Though it wasn’t a fear – as a single guy setting off alone, one thing that I thought I would be putting on hold when I hit the road was my dating life. The last thing I expected out of my first year on the road was finding a woman who wanted to sell her house and join me – especially considering I was living in a tiny 16′ trailer lacking even the most basic plumbing at the time! But in the end, what a perfect test of compatibility!

Wand’rly:
Thinking of the transition period, the first couple of months working from the road, what were some of the biggest changes you experienced in your daily routine from what you’d been doing when you were stationary?

Cherie:
Our first year on the road we lived primarily off-grid in a super tiny teardrop travel trailer powered by solar. We hardly ever stayed in campgrounds with hook-ups, as we just didn’t need them. We had no bathroom, no air conditioner and no refrigeration. So it was a huge shake-up in a daily routine – from having to carefully watch our battery monitors to make sure we could compute through the evening, always looking for a cellular signal for our internet connection and even where to take a bathroom break.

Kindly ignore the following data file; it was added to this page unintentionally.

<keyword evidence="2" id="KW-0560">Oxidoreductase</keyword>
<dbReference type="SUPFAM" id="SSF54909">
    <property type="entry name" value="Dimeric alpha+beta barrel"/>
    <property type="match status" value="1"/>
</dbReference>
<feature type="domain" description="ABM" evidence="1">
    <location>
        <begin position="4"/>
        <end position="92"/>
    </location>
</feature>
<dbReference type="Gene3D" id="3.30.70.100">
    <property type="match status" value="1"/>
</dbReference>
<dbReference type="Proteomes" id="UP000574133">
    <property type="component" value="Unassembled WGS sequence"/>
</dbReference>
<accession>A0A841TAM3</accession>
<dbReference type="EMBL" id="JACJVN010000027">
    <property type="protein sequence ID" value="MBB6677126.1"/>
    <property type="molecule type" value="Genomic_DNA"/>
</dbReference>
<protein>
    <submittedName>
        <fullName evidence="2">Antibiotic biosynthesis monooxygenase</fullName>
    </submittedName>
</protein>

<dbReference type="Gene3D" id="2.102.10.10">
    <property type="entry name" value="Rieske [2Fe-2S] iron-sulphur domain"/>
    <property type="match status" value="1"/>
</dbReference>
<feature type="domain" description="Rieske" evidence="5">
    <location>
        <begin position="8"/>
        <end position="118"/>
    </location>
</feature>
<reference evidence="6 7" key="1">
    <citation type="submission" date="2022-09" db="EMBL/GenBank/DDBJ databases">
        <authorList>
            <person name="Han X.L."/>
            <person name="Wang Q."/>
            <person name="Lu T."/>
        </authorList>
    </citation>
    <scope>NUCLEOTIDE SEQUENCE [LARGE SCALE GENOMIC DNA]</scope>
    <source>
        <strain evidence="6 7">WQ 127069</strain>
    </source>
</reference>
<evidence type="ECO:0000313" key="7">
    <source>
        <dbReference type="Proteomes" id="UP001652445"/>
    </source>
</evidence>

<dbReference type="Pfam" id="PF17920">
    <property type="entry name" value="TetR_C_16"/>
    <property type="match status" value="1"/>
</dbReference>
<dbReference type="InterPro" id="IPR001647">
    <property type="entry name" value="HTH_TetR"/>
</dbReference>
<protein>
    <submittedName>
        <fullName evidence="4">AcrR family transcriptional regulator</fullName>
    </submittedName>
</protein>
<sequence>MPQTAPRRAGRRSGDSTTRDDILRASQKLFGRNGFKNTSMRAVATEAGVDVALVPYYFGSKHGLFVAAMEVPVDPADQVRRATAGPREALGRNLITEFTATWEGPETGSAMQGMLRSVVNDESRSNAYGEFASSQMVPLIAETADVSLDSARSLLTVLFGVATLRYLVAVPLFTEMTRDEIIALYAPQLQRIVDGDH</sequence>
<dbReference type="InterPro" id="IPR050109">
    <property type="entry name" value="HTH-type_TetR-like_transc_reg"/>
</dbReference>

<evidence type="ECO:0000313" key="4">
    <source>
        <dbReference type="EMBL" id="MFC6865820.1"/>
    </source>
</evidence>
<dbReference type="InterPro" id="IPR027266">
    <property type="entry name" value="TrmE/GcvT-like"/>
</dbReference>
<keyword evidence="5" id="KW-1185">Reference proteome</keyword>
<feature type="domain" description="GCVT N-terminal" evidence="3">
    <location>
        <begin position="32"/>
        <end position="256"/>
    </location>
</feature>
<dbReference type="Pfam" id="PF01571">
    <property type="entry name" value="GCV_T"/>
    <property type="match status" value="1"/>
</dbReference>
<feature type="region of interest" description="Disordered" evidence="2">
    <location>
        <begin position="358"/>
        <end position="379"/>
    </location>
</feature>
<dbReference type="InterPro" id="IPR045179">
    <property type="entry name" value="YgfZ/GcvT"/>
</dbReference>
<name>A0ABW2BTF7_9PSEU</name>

We also had to convert our bed to a table if we wanted to work on anything resembling a desk – we soon learned that wasn’t sustainable, especially given our slightly offset natural sleep rhythms. There was one evening Chris needed to work through the night on a project, and I ended up sleeping curled up on a cushion on the floor at his feet. That was biggest factor that drove us to having our second trailer, a 17′ fiberglass ‘egg’ by Oliver Travel Trailers, custom constructed for us – so we could always have a bed and a separate table. We traveled in the Oliver for another 3 years, and then subletted a cottage on the US Virgin Island of St. John for a winter. When we returned, we bought a 35′ vintage bus that provides us ample space!

Chris: